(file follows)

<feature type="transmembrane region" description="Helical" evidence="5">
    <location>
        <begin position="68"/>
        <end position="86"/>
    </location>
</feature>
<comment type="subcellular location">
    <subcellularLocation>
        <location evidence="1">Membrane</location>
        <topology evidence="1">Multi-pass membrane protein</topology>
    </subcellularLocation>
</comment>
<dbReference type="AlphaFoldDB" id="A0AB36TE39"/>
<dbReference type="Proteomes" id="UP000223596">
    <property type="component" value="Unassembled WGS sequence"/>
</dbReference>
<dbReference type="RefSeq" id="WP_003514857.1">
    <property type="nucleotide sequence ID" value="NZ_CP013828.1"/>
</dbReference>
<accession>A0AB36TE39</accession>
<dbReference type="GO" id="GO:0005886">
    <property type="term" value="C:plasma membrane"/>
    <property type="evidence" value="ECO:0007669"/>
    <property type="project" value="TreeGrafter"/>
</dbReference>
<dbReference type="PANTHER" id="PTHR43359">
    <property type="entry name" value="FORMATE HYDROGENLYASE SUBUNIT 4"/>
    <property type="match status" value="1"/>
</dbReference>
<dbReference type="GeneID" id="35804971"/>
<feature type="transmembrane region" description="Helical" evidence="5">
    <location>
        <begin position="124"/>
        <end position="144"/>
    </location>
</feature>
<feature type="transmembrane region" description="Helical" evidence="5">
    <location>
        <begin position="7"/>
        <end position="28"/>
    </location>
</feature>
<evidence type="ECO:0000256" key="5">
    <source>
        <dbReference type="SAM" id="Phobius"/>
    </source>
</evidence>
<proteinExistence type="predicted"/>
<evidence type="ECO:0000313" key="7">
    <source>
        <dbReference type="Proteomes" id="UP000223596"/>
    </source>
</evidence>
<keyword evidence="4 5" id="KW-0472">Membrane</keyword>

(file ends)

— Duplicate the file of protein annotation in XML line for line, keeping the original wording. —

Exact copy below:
<feature type="transmembrane region" description="Helical" evidence="5">
    <location>
        <begin position="68"/>
        <end position="86"/>
    </location>
</feature>
<comment type="subcellular location">
    <subcellularLocation>
        <location evidence="1">Membrane</location>
        <topology evidence="1">Multi-pass membrane protein</topology>
    </subcellularLocation>
</comment>
<dbReference type="AlphaFoldDB" id="A0AB36TE39"/>
<dbReference type="Proteomes" id="UP000223596">
    <property type="component" value="Unassembled WGS sequence"/>
</dbReference>
<dbReference type="RefSeq" id="WP_003514857.1">
    <property type="nucleotide sequence ID" value="NZ_CP013828.1"/>
</dbReference>
<accession>A0AB36TE39</accession>
<dbReference type="GO" id="GO:0005886">
    <property type="term" value="C:plasma membrane"/>
    <property type="evidence" value="ECO:0007669"/>
    <property type="project" value="TreeGrafter"/>
</dbReference>
<dbReference type="PANTHER" id="PTHR43359">
    <property type="entry name" value="FORMATE HYDROGENLYASE SUBUNIT 4"/>
    <property type="match status" value="1"/>
</dbReference>
<dbReference type="GeneID" id="35804971"/>
<feature type="transmembrane region" description="Helical" evidence="5">
    <location>
        <begin position="124"/>
        <end position="144"/>
    </location>
</feature>
<feature type="transmembrane region" description="Helical" evidence="5">
    <location>
        <begin position="7"/>
        <end position="28"/>
    </location>
</feature>
<evidence type="ECO:0000256" key="5">
    <source>
        <dbReference type="SAM" id="Phobius"/>
    </source>
</evidence>
<proteinExistence type="predicted"/>
<evidence type="ECO:0000313" key="7">
    <source>
        <dbReference type="Proteomes" id="UP000223596"/>
    </source>
</evidence>
<keyword evidence="4 5" id="KW-0472">Membrane</keyword>